Tuesday's election might be bad news for Democrats, but their pain could result in a gain for the retirement industry, said James M. Delaplane Jr., a partner at the Washington law firm of Davis & Harman LLP and a keynote speaker at Pensions & Investments' West Coast Defined Contribution Conference, held Oct. 24-26 in San Francisco.
Delaplane: Retirement issues would take back seat with big GOP victory
The gain would be in the form of little legislative action on retirement issues over the next two years if control of Congress is split between the two parties, Mr. Delaplane said. He predicted the GOP will win the House and that the Democrats will narrowly maintain control of the Senate.
“Retirement is not high on the Republicans' agenda,” said Mr. Delaplane, noting that the GOP's recent “Pledge to America” contained only a passing reference to Social Security but no other comments on — or prescriptions for — retirement investing and savings issues.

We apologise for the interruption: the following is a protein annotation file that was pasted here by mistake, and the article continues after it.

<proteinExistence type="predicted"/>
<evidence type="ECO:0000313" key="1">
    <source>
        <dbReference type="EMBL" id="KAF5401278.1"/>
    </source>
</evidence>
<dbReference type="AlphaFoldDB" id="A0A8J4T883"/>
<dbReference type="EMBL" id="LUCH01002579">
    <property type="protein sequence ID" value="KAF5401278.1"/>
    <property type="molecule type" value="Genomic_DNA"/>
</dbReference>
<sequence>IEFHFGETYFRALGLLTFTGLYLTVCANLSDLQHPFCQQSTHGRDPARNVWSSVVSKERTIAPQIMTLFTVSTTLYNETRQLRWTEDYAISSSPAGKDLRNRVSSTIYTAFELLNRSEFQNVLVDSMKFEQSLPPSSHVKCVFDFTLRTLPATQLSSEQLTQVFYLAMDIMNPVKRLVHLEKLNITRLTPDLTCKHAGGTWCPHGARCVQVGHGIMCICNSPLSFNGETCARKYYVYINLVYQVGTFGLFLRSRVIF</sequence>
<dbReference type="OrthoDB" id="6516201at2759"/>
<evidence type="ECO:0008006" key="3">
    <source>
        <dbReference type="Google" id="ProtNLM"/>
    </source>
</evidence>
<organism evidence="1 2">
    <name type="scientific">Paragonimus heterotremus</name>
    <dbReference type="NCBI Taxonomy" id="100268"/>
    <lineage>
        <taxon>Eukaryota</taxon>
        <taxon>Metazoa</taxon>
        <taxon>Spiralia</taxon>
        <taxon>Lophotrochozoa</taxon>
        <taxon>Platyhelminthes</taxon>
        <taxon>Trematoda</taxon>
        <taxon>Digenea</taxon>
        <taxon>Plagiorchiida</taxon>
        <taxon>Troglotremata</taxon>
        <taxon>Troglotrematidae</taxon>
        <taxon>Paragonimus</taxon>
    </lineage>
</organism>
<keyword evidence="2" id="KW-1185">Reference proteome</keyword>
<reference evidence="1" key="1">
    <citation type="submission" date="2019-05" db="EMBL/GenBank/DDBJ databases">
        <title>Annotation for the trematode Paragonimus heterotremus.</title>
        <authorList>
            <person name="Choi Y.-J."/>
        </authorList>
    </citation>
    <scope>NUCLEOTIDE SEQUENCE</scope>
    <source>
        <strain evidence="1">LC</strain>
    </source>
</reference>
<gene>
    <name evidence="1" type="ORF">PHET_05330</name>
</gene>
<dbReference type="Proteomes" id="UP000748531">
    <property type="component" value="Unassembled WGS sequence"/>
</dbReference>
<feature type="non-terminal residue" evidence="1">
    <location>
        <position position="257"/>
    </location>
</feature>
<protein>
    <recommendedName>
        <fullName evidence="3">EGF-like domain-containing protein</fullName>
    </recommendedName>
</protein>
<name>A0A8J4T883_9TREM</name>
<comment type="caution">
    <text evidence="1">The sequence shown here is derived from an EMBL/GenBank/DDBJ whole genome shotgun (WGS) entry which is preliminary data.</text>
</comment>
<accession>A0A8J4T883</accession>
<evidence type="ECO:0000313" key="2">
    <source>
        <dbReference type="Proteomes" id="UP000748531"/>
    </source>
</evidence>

“The action (affecting the retirement industry) will be primarily regulatory,” as it has been for most of this year, he said.
If the Republicans win the House, Rep. George Miller, D-Calif., will lose chairmanship of the House Education and Labor Committee. Mr. Miller is “the most potent legislator on retirement issues over the last several years,” Mr. Delaplane said.
Also, a GOP-controlled House would likely mean that Rep. John Boehner, R-Ohio, would become speaker. When the GOP previously controlled the House, Mr. Boehner chaired the committee now chaired by Mr. Miller. “He's maintained an interest, and he understands our industry,” Mr. Delaplane said of Mr. Boehner. “He's more knowledgeable (about retirement issues) than the average (House) member.”
A GOP-controlled House can be expected to discourage passage of any legislation requiring mandates for sponsors, Mr. Delaplane said. Even under Democratic control, attempts to require index funds and annuities in DC plans were rebuffed, he noted. With the GOP in charge, the House “will be less skeptical of provider and sponsor motives,” he said.
A GOP majority in the House also should mean greater protection for tax incentives now in place for retirement plans, he said.
Although there may be legislative gridlock for the next two years, which probably means no significant action on deficit-reduction and tax reform, Mr. Delaplane said the retirement industry still must deal with enacted, proposed and pending regulations.
In November, the Department of Labor is expected to issue proposed regulations on disclosure requirements for target-date funds when used as qualified default investment alternatives. That disclosure should encompass fees and risk, he said.